Taking a Stand
Contemporary US Stand-Up Comedians as Public Intellectuals
A comprehensive study of comedy as social discourse and how comedians influence public opinion
Contributions by Jared N. Champion, Miriam M. Chirico, Thomas Clark, David R. Dewberry, Christopher J. Gilbert, David Gillota, Kathryn Kein, Rob King, Rebecca Krefting, Peter C. Kunze, Linda Mizejewski, Aviva Orenstein, Raúl Pérez, Philip Scepanski, Susan Seizer, Monique Taylor, Ila Tyagi, and Timothy J. Viator
Stand-up comedians have a long history of walking a careful line between serious and playful engagement with social issues: Lenny Bruce questioned the symbolic valence of racial slurs, Dick Gregory took time away from the stage to speak alongside Martin Luther King Jr. , and—more recently—Tig Notaro challenged popular notions of damaged or abject bodies. Stand-up comedians deploy humor to open up difficult topics for broader examination, which only underscores the social and cultural importance of their work.
Taking a Stand: Contemporary US Stand-Up Comedians as Public Intellectuals draws together essays that contribute to the analysis of the stand-up comedian as public intellectual since the 1980s. The chapters explore stand-up comedians as contributors to and shapers of public discourse via their live performances, podcasts, social media presence, and political activism.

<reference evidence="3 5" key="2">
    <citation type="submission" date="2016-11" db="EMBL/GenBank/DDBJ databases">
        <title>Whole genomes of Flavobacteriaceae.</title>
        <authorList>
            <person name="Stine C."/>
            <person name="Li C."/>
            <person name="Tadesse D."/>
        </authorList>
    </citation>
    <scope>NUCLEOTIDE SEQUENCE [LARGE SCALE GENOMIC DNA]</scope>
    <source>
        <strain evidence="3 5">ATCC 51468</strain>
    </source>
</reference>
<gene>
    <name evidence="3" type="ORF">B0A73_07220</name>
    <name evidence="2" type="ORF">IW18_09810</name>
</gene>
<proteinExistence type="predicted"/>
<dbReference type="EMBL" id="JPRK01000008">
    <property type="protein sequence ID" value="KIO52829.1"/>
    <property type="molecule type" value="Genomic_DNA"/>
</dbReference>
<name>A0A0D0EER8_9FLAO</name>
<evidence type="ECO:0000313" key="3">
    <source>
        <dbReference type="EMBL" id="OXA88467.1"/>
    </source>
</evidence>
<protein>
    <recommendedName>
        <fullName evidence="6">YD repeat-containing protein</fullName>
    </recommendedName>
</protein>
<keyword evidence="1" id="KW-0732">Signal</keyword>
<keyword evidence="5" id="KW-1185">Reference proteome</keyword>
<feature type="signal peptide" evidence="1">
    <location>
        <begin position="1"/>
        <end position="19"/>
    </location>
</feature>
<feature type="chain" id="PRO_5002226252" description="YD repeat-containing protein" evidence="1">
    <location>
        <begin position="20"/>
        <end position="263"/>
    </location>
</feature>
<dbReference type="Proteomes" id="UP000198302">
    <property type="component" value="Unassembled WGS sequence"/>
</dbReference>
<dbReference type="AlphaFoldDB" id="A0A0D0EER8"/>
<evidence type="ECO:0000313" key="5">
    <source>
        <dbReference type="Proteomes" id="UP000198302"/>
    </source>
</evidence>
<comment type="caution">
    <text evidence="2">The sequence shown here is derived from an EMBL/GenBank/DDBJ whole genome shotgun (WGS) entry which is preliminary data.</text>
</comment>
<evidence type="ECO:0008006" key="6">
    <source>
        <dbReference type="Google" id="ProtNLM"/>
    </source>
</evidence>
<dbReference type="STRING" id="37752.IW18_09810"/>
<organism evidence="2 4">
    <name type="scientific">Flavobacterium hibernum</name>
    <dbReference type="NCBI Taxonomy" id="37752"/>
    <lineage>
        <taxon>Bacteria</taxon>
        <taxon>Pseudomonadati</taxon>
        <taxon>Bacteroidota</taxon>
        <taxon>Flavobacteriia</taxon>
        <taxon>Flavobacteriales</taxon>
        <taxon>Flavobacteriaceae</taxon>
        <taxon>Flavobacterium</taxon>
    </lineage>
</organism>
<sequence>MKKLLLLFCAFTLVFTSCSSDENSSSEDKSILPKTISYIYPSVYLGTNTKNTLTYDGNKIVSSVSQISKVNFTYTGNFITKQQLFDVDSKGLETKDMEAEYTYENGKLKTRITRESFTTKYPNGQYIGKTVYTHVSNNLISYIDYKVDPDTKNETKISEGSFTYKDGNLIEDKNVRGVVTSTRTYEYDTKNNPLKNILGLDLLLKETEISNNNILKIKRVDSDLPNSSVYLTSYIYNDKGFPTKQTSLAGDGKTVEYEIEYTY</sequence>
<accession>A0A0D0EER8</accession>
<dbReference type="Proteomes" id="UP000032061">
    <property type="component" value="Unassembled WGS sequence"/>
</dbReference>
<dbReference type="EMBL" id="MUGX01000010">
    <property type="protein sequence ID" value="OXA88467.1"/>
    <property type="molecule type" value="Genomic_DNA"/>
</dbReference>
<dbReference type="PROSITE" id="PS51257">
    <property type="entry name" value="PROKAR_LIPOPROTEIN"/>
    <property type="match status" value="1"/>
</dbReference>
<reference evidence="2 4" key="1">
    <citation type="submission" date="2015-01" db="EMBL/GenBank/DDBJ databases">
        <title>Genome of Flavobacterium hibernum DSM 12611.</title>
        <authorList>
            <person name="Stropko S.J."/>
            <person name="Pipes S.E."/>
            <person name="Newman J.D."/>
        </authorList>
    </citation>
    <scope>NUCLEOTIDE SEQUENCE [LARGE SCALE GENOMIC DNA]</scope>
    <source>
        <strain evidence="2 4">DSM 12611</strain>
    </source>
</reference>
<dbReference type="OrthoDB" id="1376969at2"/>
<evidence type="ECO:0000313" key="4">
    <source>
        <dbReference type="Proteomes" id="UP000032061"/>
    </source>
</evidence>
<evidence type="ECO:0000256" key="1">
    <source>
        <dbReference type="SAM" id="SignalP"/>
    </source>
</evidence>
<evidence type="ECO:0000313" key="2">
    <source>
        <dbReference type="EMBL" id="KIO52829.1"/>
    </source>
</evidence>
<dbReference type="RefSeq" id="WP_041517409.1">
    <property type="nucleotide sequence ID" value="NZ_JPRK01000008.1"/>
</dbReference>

Each chapter highlights a stand-up comedian and their ongoing discussion of a cultural issue or expression of a political ideology/standpoint: Lisa Lampanelli’s use of problematic postracial humor, Aziz Ansari’s merging of sociology and technology, or Maria Bamford’s emphasis on mental health, to name just a few. Taking a Stand offers a starting point for understanding the work stand-up comedians do as well as its reach beyond the stage. Comedians influence discourse, perspectives, even public policy on myriad issues, and this book sets out to take those jokes seriously.
"Taking a Stand makes a valuable addition to many disciplines, from media studies to gender studies to communication to sociology, not just for the wide breadth of its topics and analysis, but also for the considerable skill with which each chapter is crafted. "- Ted Gournelos, author of Popular Culture and the Future of Politics: Cultural Studies and the Tao of “South Park”